[E3] Hands-On Preview: Borderlands 2


Borderlands 2 is (as one would expect) the second iteration in the popular series by Gearbox Software, and it was recently showcased at E3 2012. Although this preview will be more comprehensive than others that I’ve published from the event, I will still primarily focus on what is new about the series- my impression of the game based both on our gameplay demo and interview with lead BL2 writer Anthony Burch at the event.

A quick summary for the uninitiated- it is a humorous and sometimes dark FPS looter with RPG elements. The player can select one of four heroes as their champion, each with their own special abilities, including one that more-or-less “defines” the character. I will not go much into depth with the character classes in this preview, as it has been extensively covered elsewhere. Special, diverse, and even hilarious guns frequently drop from enemies, and a player can equip up to four guns at once into their quick-select.

The environments in Borderlands were interesting and expansive, but repetitive. You went from hilly grasslands to hilly desert to hilly junkyard- probably because they were conducive to procedural animation, unlike cities. It was, admittedly, consistent with the world that the game was set in, but many gamers were hoping for a more diverse world in the second game. Fortunately, it seems that Gearbox has delivered. There are arctic tundras, high cities, the classic desert and grassland environments, (it is a wasteland, after all) and more to be revealed at launch. Burch has also assured us that, while the game will be a similar size to the first game, areas within the world will be significantly more detailed and interesting. From the small section of the game that I’ve seen in previews and demos, this seems to be accurate.

Anthony Burch (known for “Hey Ash Whatcha Playin” on GameTrailers) was given the task of writing the main story for Borderlands 2. The story in the former game was heavily criticized. The storyline itself could have used work, but one of the main issues was the way it was delivered. In an emphasis to remain unobtrusive, Gearbox delivered the story through tape recorders that the character would find on their journey. Unfortunately, because the recordings would play over the gameplay, it was simply too easy to ignore the story entirely. Burch has made interesting observations concerning story in games in his podcast, focusing on morality and rich player choice. While these elements likely don’t have place in Borderlands, I’m really interested in seeing what he brings to the game.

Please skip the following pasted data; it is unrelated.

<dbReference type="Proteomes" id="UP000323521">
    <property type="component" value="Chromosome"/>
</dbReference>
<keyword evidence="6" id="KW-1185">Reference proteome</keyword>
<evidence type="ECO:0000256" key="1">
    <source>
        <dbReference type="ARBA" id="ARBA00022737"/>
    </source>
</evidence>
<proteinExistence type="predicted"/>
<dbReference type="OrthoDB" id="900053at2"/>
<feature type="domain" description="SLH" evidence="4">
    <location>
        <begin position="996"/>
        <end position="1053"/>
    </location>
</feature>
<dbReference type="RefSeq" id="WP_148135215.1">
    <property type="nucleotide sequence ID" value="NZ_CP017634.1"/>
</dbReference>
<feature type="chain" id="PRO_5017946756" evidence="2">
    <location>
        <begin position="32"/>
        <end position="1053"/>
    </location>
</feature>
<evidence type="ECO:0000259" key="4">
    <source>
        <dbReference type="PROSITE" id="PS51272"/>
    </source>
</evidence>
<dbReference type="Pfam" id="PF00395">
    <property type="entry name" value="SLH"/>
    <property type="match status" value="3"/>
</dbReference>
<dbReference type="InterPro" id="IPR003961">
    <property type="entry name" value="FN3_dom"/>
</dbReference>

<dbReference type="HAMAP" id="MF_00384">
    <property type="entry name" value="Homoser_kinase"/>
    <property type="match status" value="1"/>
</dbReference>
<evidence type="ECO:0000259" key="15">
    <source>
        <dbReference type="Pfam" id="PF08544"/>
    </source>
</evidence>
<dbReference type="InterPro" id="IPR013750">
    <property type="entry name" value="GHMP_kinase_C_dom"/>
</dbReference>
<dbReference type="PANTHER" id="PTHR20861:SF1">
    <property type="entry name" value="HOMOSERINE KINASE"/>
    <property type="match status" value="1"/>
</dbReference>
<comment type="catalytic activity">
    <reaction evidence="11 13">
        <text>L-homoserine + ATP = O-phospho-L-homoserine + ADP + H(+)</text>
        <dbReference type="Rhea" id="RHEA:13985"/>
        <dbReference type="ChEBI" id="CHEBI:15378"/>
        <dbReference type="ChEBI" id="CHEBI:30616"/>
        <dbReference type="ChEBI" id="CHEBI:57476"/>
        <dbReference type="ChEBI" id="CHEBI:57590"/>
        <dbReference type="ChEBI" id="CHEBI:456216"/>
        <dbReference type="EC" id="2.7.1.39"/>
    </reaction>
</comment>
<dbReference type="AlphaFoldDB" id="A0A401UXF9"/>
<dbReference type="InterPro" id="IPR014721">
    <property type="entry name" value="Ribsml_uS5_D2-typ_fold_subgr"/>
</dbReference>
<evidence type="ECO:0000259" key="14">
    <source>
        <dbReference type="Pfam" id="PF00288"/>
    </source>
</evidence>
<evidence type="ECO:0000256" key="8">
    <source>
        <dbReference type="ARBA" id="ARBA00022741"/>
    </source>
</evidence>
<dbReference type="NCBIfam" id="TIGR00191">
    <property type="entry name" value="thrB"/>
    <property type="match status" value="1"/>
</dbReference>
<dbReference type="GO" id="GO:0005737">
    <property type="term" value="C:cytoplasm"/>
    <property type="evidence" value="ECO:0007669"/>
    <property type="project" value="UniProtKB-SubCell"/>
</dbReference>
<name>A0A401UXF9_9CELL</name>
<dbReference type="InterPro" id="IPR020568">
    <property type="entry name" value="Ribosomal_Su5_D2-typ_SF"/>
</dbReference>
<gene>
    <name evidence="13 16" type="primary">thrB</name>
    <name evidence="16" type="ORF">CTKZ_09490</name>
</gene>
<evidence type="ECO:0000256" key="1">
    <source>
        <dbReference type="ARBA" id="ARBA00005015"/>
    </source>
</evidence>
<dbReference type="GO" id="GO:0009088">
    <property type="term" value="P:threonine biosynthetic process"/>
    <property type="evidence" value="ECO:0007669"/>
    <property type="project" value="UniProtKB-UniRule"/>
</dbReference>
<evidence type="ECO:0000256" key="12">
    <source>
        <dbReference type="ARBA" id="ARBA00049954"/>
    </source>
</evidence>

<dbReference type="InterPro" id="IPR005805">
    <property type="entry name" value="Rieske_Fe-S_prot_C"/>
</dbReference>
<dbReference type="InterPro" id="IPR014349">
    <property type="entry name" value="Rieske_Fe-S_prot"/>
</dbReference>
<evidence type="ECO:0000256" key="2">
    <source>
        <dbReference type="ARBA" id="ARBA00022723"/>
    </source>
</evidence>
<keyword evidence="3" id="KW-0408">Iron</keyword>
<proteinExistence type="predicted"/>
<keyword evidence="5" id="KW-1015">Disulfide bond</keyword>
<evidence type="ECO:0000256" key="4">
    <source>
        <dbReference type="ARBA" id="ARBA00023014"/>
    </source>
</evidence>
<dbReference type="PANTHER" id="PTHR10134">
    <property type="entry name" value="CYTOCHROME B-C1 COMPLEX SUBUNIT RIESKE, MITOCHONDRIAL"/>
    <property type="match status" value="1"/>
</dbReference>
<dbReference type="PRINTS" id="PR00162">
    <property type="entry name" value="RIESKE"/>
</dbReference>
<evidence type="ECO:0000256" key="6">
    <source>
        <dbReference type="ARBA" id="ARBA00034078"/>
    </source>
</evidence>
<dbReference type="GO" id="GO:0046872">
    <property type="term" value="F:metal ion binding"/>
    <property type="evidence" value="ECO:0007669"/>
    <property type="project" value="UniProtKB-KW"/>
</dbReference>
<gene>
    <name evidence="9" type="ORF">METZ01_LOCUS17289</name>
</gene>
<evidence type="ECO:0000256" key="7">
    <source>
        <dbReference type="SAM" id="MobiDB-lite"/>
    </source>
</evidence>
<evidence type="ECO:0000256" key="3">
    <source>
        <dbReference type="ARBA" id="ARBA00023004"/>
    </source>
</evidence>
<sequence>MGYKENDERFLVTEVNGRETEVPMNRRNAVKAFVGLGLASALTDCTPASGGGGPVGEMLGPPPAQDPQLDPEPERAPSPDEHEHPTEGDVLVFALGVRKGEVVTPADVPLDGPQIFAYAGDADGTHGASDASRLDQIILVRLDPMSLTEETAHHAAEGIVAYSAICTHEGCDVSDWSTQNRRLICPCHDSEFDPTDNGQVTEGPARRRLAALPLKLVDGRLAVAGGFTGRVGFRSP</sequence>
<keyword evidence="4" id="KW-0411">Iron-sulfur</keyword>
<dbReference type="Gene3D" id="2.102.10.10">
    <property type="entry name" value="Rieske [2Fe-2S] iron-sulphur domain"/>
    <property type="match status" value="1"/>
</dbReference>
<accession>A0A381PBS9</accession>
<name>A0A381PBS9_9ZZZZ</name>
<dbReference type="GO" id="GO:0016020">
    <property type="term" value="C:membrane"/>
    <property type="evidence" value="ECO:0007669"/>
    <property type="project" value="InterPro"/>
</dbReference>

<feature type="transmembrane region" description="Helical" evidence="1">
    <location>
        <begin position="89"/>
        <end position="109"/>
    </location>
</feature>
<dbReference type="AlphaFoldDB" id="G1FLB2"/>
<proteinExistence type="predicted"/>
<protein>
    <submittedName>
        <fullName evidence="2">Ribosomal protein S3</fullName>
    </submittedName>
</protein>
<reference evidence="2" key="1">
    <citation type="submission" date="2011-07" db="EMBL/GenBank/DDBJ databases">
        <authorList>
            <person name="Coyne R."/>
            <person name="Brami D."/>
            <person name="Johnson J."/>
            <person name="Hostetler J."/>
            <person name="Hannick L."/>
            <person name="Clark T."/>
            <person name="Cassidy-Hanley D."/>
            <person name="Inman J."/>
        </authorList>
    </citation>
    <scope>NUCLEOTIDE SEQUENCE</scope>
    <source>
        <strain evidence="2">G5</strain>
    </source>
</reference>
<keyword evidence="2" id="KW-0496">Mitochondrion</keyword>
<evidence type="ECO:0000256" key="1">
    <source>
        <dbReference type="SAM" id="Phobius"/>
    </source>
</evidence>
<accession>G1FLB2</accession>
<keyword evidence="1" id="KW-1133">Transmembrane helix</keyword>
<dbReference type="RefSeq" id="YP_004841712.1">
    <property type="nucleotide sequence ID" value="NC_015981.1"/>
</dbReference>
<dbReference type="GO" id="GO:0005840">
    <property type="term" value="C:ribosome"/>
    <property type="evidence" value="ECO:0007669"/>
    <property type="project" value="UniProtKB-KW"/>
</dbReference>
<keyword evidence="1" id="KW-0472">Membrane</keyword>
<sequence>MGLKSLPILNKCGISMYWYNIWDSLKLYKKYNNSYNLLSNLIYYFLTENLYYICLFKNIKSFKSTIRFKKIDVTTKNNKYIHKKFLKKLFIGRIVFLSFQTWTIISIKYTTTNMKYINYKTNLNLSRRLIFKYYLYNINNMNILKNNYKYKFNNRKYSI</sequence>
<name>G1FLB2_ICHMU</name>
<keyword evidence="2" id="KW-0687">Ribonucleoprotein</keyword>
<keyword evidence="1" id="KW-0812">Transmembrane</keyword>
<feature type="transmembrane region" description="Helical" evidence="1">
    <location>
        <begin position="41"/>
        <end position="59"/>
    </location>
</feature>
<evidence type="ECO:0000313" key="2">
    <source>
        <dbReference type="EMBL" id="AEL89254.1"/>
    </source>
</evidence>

Fortunately, Brett and I had the opportunity to play Borderlands 2 late on the last day of E3. As we are both big fans of the first title, we had been waiting the entire event to play the game (fortunately, we had an appointment). A PR rep informed the 30 people in the walled-off area that players who completed the mission within the allotted time would receive a prize- a redeemable code for any of the guns we used in the mission. We could play as any class (including Axton and Zero, who were unavailable at Pax East). The scenario was that we had to destroy statues of a tyrant (Handsome Jack) in a pretty white city, somewhat reminiscent of Mass Effect. Unfortunately, our guns weren’t strong enough to damage the statues, so Claptrap advised us to power a laser-shooting turret and guard it as it floats around the city and destroys the statues. There were both mechanical and biological (armored) units to worry about. It was a co-op mission (awesomely), so Brett and I partnered up to trash the mission. We chose Axton and Zero, and sunk all of our 40 available points into offensive modifications (to maximize our throughput in the mission). We kept getting incapacitated, and either reviving each other or obtaining a second wind, and we were one of few teams to beat the mission.

I was really impressed with the mission. It was everything that I liked about Borderlands, but the environment was more interesting than most of the areas in the first game, and the quest was fairly unique as well. Axton and Zero seemed really interesting, but I was only able to really experience one of them (Axton), who, from what I could tell, was extremely similar to the soldier in the first game. I’m sure they’re actually very different, but I was unable to investigate with the time limit on our demo. Zero seems versatile and fun. He has a stealth ability that allows him to sneak up on enemies and do brutal damage. His combination of short-range sword attacks and long-range sniper attacks make him a unique addition to the franchise.

Overall, I was really pleased with what I saw. I wasn’t able to fully investigate the new classes, and obviously the story elements in a demo mission are limited (which is the case for most games), but what we’ve seen so far is really promising. Look for Borderlands 2 on September 18th.

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